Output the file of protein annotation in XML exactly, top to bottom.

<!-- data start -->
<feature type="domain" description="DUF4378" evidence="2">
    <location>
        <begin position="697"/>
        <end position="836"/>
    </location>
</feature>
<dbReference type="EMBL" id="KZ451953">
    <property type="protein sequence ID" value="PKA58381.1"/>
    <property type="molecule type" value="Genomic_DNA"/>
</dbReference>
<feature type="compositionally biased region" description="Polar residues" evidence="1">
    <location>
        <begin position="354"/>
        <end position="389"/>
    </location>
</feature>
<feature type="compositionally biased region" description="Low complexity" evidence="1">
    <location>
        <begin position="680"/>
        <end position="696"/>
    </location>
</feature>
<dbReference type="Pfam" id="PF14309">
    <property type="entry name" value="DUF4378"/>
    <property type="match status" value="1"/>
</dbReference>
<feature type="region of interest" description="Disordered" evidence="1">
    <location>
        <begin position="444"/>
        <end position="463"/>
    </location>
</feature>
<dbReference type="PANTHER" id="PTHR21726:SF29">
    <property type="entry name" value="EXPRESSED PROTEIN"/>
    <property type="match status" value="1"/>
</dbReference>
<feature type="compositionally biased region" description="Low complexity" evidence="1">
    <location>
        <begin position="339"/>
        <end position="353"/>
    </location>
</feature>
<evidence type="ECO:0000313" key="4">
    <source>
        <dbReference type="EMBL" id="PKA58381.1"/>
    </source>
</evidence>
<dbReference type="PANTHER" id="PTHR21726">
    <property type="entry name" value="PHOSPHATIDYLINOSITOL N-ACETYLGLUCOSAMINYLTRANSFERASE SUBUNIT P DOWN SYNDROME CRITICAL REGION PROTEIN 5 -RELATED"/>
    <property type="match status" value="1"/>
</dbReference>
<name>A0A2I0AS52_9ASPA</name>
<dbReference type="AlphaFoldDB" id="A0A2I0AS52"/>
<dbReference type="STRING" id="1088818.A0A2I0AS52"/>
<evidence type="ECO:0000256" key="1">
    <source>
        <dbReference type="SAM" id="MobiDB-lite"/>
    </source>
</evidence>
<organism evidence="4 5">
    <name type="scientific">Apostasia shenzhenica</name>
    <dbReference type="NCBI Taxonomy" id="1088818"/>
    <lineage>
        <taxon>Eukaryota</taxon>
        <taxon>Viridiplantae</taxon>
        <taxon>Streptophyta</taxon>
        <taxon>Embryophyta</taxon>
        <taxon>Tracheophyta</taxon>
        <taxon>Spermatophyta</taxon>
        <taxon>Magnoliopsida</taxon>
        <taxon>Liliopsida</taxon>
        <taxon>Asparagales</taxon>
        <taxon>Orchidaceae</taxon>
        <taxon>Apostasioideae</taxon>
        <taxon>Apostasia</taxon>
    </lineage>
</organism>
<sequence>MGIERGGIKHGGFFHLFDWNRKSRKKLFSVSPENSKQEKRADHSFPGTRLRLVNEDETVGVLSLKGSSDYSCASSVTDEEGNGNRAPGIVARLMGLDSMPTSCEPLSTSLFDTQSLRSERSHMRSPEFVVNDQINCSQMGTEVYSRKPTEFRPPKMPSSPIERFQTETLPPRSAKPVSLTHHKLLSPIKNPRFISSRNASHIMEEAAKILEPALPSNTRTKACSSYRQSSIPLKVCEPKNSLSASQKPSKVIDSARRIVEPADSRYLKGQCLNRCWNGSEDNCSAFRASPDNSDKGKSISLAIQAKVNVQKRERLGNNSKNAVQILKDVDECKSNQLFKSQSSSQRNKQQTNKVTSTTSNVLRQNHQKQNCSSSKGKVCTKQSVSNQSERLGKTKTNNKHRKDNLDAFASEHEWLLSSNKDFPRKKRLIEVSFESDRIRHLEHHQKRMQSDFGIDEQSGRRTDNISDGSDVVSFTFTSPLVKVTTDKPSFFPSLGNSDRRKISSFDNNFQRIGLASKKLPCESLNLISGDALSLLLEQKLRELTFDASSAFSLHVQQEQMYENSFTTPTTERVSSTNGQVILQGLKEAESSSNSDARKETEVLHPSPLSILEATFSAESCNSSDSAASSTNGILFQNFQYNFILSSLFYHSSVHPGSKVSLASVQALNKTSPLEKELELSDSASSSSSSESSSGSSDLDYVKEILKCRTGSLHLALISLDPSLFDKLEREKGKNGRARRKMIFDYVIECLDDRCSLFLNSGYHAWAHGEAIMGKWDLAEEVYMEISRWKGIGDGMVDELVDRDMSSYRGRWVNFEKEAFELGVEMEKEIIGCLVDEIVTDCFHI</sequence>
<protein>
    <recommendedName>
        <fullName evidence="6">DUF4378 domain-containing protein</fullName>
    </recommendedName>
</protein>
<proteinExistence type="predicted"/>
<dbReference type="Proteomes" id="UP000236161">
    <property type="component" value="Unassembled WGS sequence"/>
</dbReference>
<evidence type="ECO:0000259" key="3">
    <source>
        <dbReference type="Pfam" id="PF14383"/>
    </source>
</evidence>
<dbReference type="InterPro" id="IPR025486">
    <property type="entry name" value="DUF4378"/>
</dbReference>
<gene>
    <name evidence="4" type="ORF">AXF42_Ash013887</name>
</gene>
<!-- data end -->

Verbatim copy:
<feature type="domain" description="DUF4378" evidence="2">
    <location>
        <begin position="697"/>
        <end position="836"/>
    </location>
</feature>
<dbReference type="EMBL" id="KZ451953">
    <property type="protein sequence ID" value="PKA58381.1"/>
    <property type="molecule type" value="Genomic_DNA"/>
</dbReference>
<feature type="compositionally biased region" description="Polar residues" evidence="1">
    <location>
        <begin position="354"/>
        <end position="389"/>
    </location>
</feature>
<feature type="compositionally biased region" description="Low complexity" evidence="1">
    <location>
        <begin position="680"/>
        <end position="696"/>
    </location>
</feature>
<dbReference type="Pfam" id="PF14309">
    <property type="entry name" value="DUF4378"/>
    <property type="match status" value="1"/>
</dbReference>
<feature type="region of interest" description="Disordered" evidence="1">
    <location>
        <begin position="444"/>
        <end position="463"/>
    </location>
</feature>
<dbReference type="PANTHER" id="PTHR21726:SF29">
    <property type="entry name" value="EXPRESSED PROTEIN"/>
    <property type="match status" value="1"/>
</dbReference>
<feature type="compositionally biased region" description="Low complexity" evidence="1">
    <location>
        <begin position="339"/>
        <end position="353"/>
    </location>
</feature>
<evidence type="ECO:0000313" key="4">
    <source>
        <dbReference type="EMBL" id="PKA58381.1"/>
    </source>
</evidence>
<dbReference type="PANTHER" id="PTHR21726">
    <property type="entry name" value="PHOSPHATIDYLINOSITOL N-ACETYLGLUCOSAMINYLTRANSFERASE SUBUNIT P DOWN SYNDROME CRITICAL REGION PROTEIN 5 -RELATED"/>
    <property type="match status" value="1"/>
</dbReference>
<name>A0A2I0AS52_9ASPA</name>
<dbReference type="AlphaFoldDB" id="A0A2I0AS52"/>
<dbReference type="STRING" id="1088818.A0A2I0AS52"/>
<evidence type="ECO:0000256" key="1">
    <source>
        <dbReference type="SAM" id="MobiDB-lite"/>
    </source>
</evidence>
<organism evidence="4 5">
    <name type="scientific">Apostasia shenzhenica</name>
    <dbReference type="NCBI Taxonomy" id="1088818"/>
    <lineage>
        <taxon>Eukaryota</taxon>
        <taxon>Viridiplantae</taxon>
        <taxon>Streptophyta</taxon>
        <taxon>Embryophyta</taxon>
        <taxon>Tracheophyta</taxon>
        <taxon>Spermatophyta</taxon>
        <taxon>Magnoliopsida</taxon>
        <taxon>Liliopsida</taxon>
        <taxon>Asparagales</taxon>
        <taxon>Orchidaceae</taxon>
        <taxon>Apostasioideae</taxon>
        <taxon>Apostasia</taxon>
    </lineage>
</organism>
<sequence>MGIERGGIKHGGFFHLFDWNRKSRKKLFSVSPENSKQEKRADHSFPGTRLRLVNEDETVGVLSLKGSSDYSCASSVTDEEGNGNRAPGIVARLMGLDSMPTSCEPLSTSLFDTQSLRSERSHMRSPEFVVNDQINCSQMGTEVYSRKPTEFRPPKMPSSPIERFQTETLPPRSAKPVSLTHHKLLSPIKNPRFISSRNASHIMEEAAKILEPALPSNTRTKACSSYRQSSIPLKVCEPKNSLSASQKPSKVIDSARRIVEPADSRYLKGQCLNRCWNGSEDNCSAFRASPDNSDKGKSISLAIQAKVNVQKRERLGNNSKNAVQILKDVDECKSNQLFKSQSSSQRNKQQTNKVTSTTSNVLRQNHQKQNCSSSKGKVCTKQSVSNQSERLGKTKTNNKHRKDNLDAFASEHEWLLSSNKDFPRKKRLIEVSFESDRIRHLEHHQKRMQSDFGIDEQSGRRTDNISDGSDVVSFTFTSPLVKVTTDKPSFFPSLGNSDRRKISSFDNNFQRIGLASKKLPCESLNLISGDALSLLLEQKLRELTFDASSAFSLHVQQEQMYENSFTTPTTERVSSTNGQVILQGLKEAESSSNSDARKETEVLHPSPLSILEATFSAESCNSSDSAASSTNGILFQNFQYNFILSSLFYHSSVHPGSKVSLASVQALNKTSPLEKELELSDSASSSSSSESSSGSSDLDYVKEILKCRTGSLHLALISLDPSLFDKLEREKGKNGRARRKMIFDYVIECLDDRCSLFLNSGYHAWAHGEAIMGKWDLAEEVYMEISRWKGIGDGMVDELVDRDMSSYRGRWVNFEKEAFELGVEMEKEIIGCLVDEIVTDCFHI</sequence>
<protein>
    <recommendedName>
        <fullName evidence="6">DUF4378 domain-containing protein</fullName>
    </recommendedName>
</protein>
<proteinExistence type="predicted"/>
<dbReference type="Proteomes" id="UP000236161">
    <property type="component" value="Unassembled WGS sequence"/>
</dbReference>
<evidence type="ECO:0000259" key="3">
    <source>
        <dbReference type="Pfam" id="PF14383"/>
    </source>
</evidence>
<dbReference type="InterPro" id="IPR025486">
    <property type="entry name" value="DUF4378"/>
</dbReference>
<gene>
    <name evidence="4" type="ORF">AXF42_Ash013887</name>
</gene>